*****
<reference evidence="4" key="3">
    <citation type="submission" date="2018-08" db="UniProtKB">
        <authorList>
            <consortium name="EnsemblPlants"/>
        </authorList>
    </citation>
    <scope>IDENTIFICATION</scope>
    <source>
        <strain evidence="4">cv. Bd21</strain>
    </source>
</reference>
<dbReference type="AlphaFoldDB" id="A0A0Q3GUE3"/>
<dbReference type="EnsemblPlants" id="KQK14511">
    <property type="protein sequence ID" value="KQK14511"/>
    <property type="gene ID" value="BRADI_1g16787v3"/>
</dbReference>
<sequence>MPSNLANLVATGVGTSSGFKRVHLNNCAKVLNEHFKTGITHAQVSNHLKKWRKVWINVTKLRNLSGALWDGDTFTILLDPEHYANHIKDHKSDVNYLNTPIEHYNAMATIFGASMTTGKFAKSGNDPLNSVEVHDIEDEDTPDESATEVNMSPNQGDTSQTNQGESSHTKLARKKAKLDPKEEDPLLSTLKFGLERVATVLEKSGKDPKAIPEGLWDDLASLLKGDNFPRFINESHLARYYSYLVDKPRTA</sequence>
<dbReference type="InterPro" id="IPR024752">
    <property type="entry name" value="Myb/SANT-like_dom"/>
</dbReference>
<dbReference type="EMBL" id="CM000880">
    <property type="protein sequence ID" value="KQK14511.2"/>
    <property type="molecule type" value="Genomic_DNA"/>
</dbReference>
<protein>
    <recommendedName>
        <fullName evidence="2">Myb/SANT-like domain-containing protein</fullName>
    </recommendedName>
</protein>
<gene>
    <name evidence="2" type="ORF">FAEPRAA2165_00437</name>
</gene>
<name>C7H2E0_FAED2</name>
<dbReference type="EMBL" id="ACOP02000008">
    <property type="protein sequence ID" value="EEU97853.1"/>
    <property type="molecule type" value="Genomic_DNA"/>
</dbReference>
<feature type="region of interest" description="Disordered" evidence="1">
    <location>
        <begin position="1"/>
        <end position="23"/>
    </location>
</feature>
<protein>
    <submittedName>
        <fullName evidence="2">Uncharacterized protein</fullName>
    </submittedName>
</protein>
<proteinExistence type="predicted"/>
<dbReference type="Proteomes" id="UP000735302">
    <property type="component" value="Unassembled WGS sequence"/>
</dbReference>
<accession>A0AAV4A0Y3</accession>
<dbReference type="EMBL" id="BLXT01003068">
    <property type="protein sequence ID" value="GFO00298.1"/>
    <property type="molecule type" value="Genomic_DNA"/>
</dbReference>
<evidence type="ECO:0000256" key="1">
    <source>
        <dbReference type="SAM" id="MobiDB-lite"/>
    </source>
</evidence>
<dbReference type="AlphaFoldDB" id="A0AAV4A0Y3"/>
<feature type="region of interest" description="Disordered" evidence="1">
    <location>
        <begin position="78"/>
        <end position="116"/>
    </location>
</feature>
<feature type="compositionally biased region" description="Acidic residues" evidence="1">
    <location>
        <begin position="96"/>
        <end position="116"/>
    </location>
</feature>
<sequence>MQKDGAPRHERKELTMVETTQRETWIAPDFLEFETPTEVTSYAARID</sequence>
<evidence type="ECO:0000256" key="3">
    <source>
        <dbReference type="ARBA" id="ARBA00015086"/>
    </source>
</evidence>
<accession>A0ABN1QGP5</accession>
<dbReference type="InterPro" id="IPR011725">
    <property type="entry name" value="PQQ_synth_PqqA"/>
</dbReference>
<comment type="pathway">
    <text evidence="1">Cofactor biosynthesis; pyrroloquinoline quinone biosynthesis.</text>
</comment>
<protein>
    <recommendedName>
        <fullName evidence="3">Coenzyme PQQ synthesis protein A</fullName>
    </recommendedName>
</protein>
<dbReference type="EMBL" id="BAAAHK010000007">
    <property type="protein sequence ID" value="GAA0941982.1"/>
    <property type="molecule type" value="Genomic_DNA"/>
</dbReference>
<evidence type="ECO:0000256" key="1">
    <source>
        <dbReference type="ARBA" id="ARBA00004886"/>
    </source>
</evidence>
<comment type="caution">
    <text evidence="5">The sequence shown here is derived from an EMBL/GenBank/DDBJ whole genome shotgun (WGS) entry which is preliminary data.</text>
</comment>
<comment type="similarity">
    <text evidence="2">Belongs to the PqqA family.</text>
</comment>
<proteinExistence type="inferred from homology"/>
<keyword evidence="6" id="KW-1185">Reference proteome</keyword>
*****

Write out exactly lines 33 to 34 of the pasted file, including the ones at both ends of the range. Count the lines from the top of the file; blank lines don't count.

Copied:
<name>C7H2E0_FAED2</name>
<dbReference type="EMBL" id="ACOP02000008">